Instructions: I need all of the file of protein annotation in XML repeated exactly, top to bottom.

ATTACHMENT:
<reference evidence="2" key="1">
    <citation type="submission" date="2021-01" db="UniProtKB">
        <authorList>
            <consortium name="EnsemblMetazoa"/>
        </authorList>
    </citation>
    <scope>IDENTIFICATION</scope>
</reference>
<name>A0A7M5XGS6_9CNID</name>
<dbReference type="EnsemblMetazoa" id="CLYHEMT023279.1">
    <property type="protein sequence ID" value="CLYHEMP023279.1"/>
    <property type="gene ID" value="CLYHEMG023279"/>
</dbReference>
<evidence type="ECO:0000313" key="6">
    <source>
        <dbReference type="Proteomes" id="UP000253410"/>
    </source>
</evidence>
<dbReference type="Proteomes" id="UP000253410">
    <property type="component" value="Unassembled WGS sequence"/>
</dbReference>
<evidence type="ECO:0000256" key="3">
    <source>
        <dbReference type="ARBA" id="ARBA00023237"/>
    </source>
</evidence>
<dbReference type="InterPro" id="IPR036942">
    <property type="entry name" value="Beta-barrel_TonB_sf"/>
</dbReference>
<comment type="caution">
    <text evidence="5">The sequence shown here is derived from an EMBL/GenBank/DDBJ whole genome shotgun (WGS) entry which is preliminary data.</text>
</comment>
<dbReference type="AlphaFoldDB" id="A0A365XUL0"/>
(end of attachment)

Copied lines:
<reference evidence="2" key="1">
    <citation type="submission" date="2021-01" db="UniProtKB">
        <authorList>
            <consortium name="EnsemblMetazoa"/>
        </authorList>
    </citation>
    <scope>IDENTIFICATION</scope>
</reference>
<name>A0A7M5XGS6_9CNID</name>
<dbReference type="EnsemblMetazoa" id="CLYHEMT023279.1">
    <property type="protein sequence ID" value="CLYHEMP023279.1"/>
    <property type="gene ID" value="CLYHEMG023279"/>
</dbReference>
<evidence type="ECO:0000313" key="6">
    <source>
        <dbReference type="Proteomes" id="UP000253410"/>
    </source>
</evidence>
<dbReference type="Proteomes" id="UP000253410">
    <property type="component" value="Unassembled WGS sequence"/>
</dbReference>
<evidence type="ECO:0000256" key="3">
    <source>
        <dbReference type="ARBA" id="ARBA00023237"/>
    </source>
</evidence>
<dbReference type="InterPro" id="IPR036942">
    <property type="entry name" value="Beta-barrel_TonB_sf"/>
</dbReference>
<comment type="caution">
    <text evidence="5">The sequence shown here is derived from an EMBL/GenBank/DDBJ whole genome shotgun (WGS) entry which is preliminary data.</text>
</comment>
<dbReference type="AlphaFoldDB" id="A0A365XUL0"/>